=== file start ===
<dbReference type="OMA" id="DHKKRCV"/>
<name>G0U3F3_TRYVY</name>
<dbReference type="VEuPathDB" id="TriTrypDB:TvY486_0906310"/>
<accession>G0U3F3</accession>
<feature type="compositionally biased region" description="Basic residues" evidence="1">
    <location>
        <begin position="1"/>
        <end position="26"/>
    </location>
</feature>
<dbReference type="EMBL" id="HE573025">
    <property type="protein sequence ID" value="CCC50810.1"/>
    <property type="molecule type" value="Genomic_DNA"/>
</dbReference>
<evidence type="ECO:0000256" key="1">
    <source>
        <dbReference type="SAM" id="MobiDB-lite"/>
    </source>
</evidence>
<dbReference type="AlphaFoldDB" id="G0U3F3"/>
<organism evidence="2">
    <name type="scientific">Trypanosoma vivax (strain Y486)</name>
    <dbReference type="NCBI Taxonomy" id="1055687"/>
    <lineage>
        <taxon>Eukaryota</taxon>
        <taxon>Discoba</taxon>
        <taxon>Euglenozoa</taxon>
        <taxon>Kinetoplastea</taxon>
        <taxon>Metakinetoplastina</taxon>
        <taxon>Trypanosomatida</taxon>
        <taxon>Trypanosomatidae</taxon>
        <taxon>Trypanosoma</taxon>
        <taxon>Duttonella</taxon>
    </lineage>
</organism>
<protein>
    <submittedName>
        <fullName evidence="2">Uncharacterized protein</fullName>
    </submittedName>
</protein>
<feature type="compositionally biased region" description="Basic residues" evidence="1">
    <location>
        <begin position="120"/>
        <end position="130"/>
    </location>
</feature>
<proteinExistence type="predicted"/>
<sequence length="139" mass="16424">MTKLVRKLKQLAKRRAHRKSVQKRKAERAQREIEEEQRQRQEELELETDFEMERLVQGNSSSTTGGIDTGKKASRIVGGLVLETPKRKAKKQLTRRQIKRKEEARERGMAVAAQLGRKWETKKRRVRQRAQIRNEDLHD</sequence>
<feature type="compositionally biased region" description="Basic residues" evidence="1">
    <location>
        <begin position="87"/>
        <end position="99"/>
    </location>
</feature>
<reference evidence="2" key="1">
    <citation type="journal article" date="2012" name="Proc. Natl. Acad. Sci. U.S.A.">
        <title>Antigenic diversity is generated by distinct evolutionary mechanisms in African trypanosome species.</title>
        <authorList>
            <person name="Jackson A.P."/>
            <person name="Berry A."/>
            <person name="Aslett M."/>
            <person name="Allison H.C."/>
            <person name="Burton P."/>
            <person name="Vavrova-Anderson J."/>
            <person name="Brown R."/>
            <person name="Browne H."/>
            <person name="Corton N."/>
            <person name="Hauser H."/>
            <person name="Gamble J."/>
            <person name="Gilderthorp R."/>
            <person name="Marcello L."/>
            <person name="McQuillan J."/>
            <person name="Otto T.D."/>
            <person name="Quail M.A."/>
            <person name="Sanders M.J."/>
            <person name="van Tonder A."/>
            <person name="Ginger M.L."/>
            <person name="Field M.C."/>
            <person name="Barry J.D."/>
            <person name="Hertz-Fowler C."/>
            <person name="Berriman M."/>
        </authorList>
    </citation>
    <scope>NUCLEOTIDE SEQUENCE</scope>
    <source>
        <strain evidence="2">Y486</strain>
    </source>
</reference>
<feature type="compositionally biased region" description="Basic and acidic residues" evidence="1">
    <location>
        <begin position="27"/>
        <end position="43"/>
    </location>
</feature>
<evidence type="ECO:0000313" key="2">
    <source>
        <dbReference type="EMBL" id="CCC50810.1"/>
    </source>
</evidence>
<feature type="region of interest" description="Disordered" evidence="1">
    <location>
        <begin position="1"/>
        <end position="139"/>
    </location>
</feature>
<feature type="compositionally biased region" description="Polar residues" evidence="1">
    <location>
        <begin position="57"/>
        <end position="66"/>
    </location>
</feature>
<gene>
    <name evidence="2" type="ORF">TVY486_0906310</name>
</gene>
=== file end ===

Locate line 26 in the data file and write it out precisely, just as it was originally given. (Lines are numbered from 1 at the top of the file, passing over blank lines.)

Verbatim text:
        <taxon>Discoba</taxon>